Okay, first things first: a kettlebell is just a piece of equipment. When used properly it is challenging yet safe and effective. When used improperly or with poor form, just like any other piece of equipment, it could cause an injury.
If you have any concerns at all, work with a trainer who understands movement and how to safely use the kettlebell to learn proper technique.
If a trainer simply has you try kettlebell lifts without first teaching the proper movement with OUT the kettlebell, your workout becomes running away from that trainer as fast as possible b/c it’s not a question of if you’ll be hurt, but when, how bad and for how long.
A good kettlebell trainer will take the time to teach the movement pattern BEFORE handing you a kettlebell, this is for your safety and the best way to approach learning how to use this awesome piece of equipment (or any other piece, for that matter).
A kettlebell workout doesn’t need many exercises, use a kettlebell that makes the movements challenging. It is recommended to learn all exercises with bodyweight first before using a kettlebell. FYI-A heavier kettlebell will actually help you learn proper form (b/c you will feel poor technique immediately). When starting, allow 45-60 sec between exercises; progress to circuit training – all exercises in a row w/minimal rest in between each one. Start with 2 sets, progress to 4-5 sets per exercise.
Do a general warm-up of:
jumping jacks – 30 sec
Bodyweight squats – 30 sec
High plank – 30 sec
Bodyweight hip hinges (RDL w/no weight) – 30 sec
3-4 sets each
Kettlebell Goblet Squats
Hold weight in front of chest, sink into hips, press feet into floor and hips forward when returning to standing
Great for: hips, thighs, glutes, core
Kettlebell Shoulder Press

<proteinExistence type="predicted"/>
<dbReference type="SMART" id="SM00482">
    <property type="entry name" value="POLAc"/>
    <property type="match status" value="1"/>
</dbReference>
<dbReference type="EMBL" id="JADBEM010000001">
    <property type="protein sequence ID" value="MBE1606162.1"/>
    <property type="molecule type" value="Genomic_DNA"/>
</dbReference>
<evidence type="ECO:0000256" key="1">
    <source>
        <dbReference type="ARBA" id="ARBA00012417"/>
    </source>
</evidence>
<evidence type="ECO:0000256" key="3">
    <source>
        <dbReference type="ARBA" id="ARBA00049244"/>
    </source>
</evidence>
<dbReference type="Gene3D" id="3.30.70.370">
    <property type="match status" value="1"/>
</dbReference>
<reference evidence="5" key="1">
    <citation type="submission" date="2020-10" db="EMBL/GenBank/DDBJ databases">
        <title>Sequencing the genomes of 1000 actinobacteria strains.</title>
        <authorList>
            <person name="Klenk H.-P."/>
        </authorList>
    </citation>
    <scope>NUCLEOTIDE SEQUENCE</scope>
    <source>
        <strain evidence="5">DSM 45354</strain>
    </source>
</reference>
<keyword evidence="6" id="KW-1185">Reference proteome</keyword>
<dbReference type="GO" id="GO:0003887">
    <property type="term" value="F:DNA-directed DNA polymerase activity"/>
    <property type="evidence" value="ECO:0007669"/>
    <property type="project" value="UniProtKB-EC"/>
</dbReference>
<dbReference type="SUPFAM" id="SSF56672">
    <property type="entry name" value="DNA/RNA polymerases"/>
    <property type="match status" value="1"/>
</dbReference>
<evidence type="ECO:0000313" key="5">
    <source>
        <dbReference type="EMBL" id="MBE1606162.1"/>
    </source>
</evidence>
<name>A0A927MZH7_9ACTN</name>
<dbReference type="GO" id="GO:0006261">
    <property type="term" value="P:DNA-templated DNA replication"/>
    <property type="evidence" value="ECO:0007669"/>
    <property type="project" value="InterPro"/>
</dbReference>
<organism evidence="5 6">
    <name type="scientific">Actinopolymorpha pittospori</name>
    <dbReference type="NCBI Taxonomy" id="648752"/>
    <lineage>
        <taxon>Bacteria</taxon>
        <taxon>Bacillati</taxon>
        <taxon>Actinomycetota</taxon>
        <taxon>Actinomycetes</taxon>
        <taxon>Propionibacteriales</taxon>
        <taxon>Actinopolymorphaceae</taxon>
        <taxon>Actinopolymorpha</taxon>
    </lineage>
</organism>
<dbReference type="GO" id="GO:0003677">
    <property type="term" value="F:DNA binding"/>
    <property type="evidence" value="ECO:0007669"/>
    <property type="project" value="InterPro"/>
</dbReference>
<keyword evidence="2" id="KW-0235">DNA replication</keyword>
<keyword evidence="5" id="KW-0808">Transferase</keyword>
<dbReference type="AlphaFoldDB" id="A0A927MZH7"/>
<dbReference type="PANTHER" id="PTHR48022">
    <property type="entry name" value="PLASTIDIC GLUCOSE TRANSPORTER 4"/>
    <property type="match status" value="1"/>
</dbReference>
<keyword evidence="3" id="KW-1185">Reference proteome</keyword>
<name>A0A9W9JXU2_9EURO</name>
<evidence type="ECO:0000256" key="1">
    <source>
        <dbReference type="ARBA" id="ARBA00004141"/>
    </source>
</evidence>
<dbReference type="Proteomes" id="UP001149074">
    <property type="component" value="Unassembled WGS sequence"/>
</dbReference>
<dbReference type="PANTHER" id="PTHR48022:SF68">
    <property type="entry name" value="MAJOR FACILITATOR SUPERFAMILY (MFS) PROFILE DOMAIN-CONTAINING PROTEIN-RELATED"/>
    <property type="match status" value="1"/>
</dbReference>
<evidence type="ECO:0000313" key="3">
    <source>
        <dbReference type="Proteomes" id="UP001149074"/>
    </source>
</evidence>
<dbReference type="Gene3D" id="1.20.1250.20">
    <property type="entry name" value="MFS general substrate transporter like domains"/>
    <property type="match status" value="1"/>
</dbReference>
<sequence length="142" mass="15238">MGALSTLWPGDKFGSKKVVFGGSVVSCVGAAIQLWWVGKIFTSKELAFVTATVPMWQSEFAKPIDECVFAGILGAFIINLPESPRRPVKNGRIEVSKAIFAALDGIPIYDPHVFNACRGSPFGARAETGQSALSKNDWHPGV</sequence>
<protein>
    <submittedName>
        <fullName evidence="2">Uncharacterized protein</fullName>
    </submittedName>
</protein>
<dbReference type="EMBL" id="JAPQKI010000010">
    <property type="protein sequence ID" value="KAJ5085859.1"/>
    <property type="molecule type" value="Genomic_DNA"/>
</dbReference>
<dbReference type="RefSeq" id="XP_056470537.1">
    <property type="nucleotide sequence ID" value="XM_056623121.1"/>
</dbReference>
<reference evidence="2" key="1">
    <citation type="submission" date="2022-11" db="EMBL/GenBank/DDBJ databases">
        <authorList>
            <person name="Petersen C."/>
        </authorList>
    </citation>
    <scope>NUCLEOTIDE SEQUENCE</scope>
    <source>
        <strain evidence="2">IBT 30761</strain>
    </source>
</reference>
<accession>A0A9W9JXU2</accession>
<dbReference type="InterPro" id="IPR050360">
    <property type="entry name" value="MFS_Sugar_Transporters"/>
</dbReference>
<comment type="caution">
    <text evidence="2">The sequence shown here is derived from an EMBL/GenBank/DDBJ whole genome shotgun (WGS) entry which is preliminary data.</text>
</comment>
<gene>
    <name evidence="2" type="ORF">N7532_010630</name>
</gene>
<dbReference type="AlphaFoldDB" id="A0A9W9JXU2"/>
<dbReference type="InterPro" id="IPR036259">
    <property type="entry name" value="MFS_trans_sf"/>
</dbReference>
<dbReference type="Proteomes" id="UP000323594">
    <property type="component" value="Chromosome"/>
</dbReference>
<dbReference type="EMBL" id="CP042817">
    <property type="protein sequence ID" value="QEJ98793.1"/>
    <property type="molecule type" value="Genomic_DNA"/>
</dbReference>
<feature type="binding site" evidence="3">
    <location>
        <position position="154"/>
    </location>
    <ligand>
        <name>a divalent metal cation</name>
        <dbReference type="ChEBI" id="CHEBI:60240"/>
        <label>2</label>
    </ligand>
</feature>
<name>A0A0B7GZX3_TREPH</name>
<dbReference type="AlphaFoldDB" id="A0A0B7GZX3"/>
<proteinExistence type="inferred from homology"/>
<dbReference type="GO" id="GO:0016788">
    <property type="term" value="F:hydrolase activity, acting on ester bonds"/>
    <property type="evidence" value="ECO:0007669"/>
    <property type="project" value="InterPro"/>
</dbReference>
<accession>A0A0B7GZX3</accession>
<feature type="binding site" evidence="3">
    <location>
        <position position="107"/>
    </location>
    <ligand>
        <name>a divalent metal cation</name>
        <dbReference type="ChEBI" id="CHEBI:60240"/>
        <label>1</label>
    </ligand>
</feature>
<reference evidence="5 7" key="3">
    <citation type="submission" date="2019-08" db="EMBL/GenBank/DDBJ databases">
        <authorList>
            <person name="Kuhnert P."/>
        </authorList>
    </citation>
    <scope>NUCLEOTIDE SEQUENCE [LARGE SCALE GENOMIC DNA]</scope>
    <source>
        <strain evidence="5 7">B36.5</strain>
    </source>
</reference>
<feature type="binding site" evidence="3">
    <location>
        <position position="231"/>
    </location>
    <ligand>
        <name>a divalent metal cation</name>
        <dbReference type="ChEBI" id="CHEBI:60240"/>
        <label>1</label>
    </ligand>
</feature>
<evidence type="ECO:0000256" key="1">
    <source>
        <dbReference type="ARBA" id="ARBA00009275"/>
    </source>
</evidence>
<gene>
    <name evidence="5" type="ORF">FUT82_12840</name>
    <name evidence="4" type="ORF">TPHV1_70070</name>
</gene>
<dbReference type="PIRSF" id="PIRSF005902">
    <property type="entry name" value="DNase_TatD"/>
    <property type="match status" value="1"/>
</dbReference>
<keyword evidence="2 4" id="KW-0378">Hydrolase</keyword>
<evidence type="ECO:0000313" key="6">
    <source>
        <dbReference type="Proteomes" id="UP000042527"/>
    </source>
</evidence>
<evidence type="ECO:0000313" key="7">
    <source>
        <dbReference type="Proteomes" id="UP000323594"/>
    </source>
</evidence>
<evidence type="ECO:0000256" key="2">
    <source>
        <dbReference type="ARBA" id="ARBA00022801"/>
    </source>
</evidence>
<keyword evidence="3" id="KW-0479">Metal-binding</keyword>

6-8 reps each side
Pressing a kettlebell with one arm uses a lot of hips and core
Start with weight in back leg, start moving by shifting weight into front leg while pressing arm overhead, keep elbow to front of body
Great for: shoulder, triceps, core, hips
Tip: pull elbow down to side when lowering
Hold weight in front of body, keep knees slightly bent and spine straight, push weight back into hips to lower weight, push hips forward and pull knees back to return to standing. Start with both hands hold kettlebll, progress to do 1/2 of reps with right hand, 1/2 with left hand
12-15 reps (or reps for time: 20-40 sec.)
The difference between the swing and the RDL is the swing is dynamic and explosive. The weight should start under your rear (while hinging at hips and keeping spine straight) push feet into ground and explosively push hips forward to move weight. The hips do the work, not the arm-it just guides the path of motion.
Start with both hands on bell, progress to a single-hand grip.
Kettlebll Split Squat
8-10 reps each leg
Mike Boyle turned me (and many others) on to split squats and I LOVE THEM! We move on one leg at a time, so it makes sense to develop strength in each leg separately.
Hold weight in front of chest, place back foot on bench (should be about knee height), when lowering-sink back into hip (moving butt towards the bench); press foot into ground and pull knee back to return to standing.
Kettlebell Single-leg RDL
Want to fry your glutes/thighs? Do the split squat then the single-leg RDL on the same leg before switching legs
6-8 reps (each leg)
If balancing on right foot, hold weight in left hand, keep knee slightly bent, spine straight, when leaning forward-hinge at hip, point float leg (left in picture) and extend knee to help control movement on stance leg (right in picture); when returning to standing-pull knee back.
Tip: look at the floor when doing the exercise-the body will follow your eyes